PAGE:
Classical economic theory presents perennial truths that economists once knew but have completely forgotten

The perfect statement of classical economic theory, from David Uren in The Australian today: Get used to the new normal – booming rates of growth are gone.

Over the year to December, growth was only 2.3 per cent and, short of massive revisions by the Australian Bureau of Statistics, Treasury’s forecast of 2.7 per cent growth this financial year looks unattainable

It is time Treasury let go of its vision of an extended burst of rapid growth around the corner.

After a decade in the slow lane, this may be as good as it gets.

It is not such a bad place to be — employment growth has been strong.

It was a staple within classical economic theory that economic growth is unrelated to employment. And there we see it before our eyes, low rates of economic growth and high levels of employment growth. All that is discussed in my Quadrant article this month: The Dangerous Persistence of Keynesian Economics. There at the very end of the article we find the then-Treasurer of the UK, Winston Churchill, discussing the futility of public spending to add to employment in the wake of their attempt in the 1920s to stimulate employment through high levels of public works:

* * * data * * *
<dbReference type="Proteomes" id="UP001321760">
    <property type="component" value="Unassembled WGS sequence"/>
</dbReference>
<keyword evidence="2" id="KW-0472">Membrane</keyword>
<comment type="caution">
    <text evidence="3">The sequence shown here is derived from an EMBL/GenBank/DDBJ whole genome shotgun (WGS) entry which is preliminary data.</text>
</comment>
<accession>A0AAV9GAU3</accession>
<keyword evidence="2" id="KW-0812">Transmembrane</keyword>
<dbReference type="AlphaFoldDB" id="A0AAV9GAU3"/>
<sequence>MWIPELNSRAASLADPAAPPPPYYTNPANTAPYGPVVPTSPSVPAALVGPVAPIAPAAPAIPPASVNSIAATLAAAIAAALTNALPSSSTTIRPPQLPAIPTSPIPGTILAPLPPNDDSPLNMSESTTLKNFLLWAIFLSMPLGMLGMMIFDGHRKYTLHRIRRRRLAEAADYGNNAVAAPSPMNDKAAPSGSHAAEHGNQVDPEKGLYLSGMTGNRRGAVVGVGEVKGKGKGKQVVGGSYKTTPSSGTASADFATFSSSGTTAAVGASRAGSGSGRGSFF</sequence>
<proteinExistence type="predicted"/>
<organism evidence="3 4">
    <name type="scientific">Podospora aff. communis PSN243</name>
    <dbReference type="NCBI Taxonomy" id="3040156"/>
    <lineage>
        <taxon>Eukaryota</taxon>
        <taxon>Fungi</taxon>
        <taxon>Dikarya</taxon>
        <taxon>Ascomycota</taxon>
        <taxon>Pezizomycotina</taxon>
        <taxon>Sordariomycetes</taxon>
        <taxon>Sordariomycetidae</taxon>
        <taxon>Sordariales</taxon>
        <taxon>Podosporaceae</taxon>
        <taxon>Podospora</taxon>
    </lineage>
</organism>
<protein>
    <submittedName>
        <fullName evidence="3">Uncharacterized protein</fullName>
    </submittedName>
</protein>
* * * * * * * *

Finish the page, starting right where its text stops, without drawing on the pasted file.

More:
“For the purposes of curing unemployment the results have certainly been disappointing. They are, in fact, so meagre as to lend considerable colour to the orthodox Treasury doctrine which has been steadfastly held that, whatever might be the political or social advantages, very little additional employment and no permanent additional employment can in fact and as a general rule be created by State borrowing and State expenditure.”

Ninety years later we demonstrate once again what once upon a time every economist knew which now no one knows. Read the Quadrant article if for no other reason than to get another perspective.

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